Hands-On: Samsung Galaxy Indulge for metroPCS
We have our grubby little hands on the just-announced Galaxy Indulge, the first Android smartphone for metroPCS with LTE 4G. Check out our first impressions.
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The Samsung Galaxy Indulge is the first Android smartphone in the world with LTE 4G data on board. Others have been announced, but this will be the first such phone to actually hit store shelves when it becomes available later this week.
Android smartphones and 4G phones are both relatively new offerings for metroPCS, a company that previously focused exclusively on simple voice-centric phones, and never had a 3G network. metroPCS is known for its no-contract unlimited service plans, which are generally a great value. The one caveat of this arrangement is that you need to pay full price for your phone up front, which is one reason the carrier hasn't offered may high-end phones; most consumers aren't prepared to pay the full price of a decent smartphone, which can easily be $500 or more.
The Galaxy Indulge will retail for $399, which may sound steep for a phone with only a 3-megapixel camera, but keep in mind the low monthly service cost - since you're not paying for a phone subsidy each month - and you'll probably come out ahead compared to a similar phone on a larger carrier over two years. Also, the Galaxy Indulge doesn't totally skimp on features; you'll find a 1 GHz Hummingbird processor under the hood, for example.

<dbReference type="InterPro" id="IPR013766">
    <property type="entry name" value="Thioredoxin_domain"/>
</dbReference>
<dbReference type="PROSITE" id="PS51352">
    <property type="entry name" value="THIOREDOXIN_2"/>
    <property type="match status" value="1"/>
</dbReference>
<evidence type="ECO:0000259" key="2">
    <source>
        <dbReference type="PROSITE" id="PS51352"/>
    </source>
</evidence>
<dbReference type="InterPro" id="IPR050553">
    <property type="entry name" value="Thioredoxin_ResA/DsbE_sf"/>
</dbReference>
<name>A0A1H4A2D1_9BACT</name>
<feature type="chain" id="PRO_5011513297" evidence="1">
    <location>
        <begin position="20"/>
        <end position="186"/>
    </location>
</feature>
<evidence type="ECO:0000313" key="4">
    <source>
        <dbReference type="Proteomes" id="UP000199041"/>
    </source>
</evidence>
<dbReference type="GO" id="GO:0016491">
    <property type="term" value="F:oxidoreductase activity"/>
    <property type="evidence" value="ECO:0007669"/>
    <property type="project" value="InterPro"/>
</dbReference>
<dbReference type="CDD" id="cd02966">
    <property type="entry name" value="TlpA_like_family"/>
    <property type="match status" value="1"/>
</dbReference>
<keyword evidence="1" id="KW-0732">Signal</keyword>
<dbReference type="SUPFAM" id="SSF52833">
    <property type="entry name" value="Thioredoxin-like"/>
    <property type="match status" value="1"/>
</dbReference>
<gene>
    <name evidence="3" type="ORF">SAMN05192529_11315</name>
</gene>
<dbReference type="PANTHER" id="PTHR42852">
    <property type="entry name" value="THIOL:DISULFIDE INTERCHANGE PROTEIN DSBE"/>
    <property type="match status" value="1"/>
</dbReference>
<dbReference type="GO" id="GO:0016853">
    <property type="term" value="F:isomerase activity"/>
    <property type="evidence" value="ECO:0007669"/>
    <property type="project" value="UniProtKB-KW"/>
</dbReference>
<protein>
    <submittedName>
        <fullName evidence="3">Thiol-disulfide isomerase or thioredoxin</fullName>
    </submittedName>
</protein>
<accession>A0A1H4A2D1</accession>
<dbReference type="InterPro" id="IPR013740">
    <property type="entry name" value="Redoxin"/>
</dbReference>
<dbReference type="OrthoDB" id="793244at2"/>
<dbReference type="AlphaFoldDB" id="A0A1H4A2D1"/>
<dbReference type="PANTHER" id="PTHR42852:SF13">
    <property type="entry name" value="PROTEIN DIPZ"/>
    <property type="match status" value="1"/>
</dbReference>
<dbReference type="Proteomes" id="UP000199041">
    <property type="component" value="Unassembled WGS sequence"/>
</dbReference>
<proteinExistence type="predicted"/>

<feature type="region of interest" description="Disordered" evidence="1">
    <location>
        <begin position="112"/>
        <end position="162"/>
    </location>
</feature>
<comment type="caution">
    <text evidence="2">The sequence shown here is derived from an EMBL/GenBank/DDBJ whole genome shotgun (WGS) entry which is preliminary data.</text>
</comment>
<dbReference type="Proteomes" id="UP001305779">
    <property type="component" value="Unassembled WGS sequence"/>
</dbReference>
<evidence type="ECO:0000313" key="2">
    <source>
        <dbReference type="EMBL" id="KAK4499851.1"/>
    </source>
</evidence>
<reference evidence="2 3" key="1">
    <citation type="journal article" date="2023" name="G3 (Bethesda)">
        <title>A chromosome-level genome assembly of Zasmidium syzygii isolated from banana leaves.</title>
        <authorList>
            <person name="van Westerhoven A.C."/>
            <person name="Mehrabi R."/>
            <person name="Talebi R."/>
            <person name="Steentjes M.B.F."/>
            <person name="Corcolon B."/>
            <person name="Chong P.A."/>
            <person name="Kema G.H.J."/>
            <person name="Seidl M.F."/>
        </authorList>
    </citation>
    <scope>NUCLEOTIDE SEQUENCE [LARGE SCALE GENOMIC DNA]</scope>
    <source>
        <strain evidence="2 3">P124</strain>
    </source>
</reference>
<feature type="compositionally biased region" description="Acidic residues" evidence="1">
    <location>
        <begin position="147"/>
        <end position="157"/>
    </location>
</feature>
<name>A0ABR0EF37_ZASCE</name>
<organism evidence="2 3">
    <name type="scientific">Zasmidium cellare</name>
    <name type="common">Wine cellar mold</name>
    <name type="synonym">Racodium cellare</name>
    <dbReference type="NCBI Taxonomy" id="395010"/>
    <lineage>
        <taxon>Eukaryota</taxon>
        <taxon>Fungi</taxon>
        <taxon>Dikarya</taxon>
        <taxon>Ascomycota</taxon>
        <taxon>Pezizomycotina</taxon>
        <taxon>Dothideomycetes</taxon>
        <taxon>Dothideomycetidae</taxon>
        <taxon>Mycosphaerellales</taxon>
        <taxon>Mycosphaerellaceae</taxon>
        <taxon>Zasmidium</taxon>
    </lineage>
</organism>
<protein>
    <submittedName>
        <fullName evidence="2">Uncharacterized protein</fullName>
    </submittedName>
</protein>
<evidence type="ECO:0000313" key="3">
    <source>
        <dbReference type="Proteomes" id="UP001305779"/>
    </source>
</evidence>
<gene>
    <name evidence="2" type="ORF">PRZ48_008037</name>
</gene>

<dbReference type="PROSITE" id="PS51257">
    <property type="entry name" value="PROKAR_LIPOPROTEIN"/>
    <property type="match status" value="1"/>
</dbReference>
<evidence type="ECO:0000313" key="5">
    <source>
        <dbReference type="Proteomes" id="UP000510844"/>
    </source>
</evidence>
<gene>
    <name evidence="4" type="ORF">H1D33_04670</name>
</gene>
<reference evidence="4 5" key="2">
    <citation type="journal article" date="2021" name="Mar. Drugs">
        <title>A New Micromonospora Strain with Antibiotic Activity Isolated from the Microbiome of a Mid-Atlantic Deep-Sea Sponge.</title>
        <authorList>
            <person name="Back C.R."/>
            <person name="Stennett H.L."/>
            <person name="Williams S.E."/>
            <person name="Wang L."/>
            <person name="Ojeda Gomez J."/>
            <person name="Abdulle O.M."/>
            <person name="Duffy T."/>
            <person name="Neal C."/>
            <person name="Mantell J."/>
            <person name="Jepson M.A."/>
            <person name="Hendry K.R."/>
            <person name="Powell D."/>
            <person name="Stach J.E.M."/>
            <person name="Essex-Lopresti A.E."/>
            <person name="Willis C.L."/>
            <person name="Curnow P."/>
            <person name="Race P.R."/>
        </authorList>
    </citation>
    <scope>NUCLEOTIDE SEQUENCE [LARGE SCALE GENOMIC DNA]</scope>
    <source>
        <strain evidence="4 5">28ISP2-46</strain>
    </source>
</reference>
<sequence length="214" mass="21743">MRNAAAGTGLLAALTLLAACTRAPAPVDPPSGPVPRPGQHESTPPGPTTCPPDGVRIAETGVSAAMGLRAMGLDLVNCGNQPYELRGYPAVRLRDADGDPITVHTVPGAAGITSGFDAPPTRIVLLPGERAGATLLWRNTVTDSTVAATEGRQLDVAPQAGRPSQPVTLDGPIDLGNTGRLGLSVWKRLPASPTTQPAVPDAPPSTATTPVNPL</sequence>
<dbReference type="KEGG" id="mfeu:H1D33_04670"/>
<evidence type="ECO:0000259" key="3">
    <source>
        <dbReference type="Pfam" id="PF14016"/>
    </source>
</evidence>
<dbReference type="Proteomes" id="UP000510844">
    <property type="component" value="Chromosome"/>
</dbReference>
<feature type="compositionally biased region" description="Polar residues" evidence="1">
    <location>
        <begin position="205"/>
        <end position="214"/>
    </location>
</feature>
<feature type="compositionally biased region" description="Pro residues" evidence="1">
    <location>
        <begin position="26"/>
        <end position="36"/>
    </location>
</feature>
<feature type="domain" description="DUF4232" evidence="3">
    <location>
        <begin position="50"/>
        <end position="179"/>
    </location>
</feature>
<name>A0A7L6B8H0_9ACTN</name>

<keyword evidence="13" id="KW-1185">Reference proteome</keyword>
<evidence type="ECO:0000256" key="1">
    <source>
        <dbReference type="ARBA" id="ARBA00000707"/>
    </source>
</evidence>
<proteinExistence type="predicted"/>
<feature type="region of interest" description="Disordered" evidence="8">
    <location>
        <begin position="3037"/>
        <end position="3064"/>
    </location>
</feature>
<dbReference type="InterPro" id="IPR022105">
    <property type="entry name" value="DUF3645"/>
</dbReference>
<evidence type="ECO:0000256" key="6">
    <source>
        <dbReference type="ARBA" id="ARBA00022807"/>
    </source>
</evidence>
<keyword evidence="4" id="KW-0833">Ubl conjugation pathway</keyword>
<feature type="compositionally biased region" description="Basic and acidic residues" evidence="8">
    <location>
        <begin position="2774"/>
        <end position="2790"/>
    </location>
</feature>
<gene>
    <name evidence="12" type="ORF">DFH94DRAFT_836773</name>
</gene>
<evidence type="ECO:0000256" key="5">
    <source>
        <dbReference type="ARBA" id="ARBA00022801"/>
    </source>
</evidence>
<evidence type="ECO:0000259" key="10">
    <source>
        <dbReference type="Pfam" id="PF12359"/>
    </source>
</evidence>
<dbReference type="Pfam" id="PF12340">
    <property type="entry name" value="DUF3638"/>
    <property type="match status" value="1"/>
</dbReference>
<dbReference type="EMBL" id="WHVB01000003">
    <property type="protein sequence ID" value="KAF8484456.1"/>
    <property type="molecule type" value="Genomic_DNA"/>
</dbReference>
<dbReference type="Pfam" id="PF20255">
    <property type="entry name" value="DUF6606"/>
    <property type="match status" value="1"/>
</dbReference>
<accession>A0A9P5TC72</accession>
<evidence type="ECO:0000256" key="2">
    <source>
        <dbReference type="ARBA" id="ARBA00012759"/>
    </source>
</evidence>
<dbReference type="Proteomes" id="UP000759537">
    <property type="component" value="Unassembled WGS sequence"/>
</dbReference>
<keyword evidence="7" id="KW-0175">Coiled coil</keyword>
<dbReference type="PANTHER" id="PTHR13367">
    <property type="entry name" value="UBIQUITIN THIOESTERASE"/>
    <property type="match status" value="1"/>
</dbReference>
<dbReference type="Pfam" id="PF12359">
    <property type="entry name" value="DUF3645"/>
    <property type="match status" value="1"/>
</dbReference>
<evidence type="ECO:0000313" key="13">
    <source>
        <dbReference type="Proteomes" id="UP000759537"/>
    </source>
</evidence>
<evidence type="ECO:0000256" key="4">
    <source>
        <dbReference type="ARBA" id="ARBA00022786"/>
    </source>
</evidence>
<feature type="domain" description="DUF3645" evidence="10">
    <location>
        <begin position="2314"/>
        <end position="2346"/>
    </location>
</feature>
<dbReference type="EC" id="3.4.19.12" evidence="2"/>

The Indulge isn't tiny or thin, but it's actually a little lighter and thinner than we would have expected for an LTE phone with a sliding keyboard. It's a perfectly nice size, without a noticeable size trade-off for including LTE. Perhaps Samsung is a bit better at this LTE stuff than other manufacturers at the moment, since the Samsung was the thinnest and lightest of Verizon's first four LTE phones.
Verizon's LTE phones are all too-similar touch-slab devices, though, whereas the Indulge sports a slide-out keyboard. The keyboard is huge. The keys are very flat and flush; they look like a nightmare to use. But in real-world testing, they perform quite well. The keys are a bit flexible, and underneath each key is a nice bump in the center that's easy to feel, even though the key looks perfectly flat. The generous size of the keyboard helps, as well.
The keyboard layout sports a dedicated number row, but otherwise leaves much to be desired. You get a dedicated period key awkwardly located on the left edge, but absolutely no other punctuation or shortcut keys without pressing the Fn button. It's relatively easy to press the Fn key and type a question mark or apostrophe, but the comma, exclamation mark, @ symbol, and dash are all on the left side, near the Fn key, making them more cumbersome to type. But if you mainly text friends and can get away with skipping some punctuation, it's quite a decent keyboard for typing letters and numbers.
The medium-resolution screen is not going to impress anyone used to a high-end Android device, but it's worlds better than what you'll find on most feature phones. It will display most Android apps just fine. The touch response is good.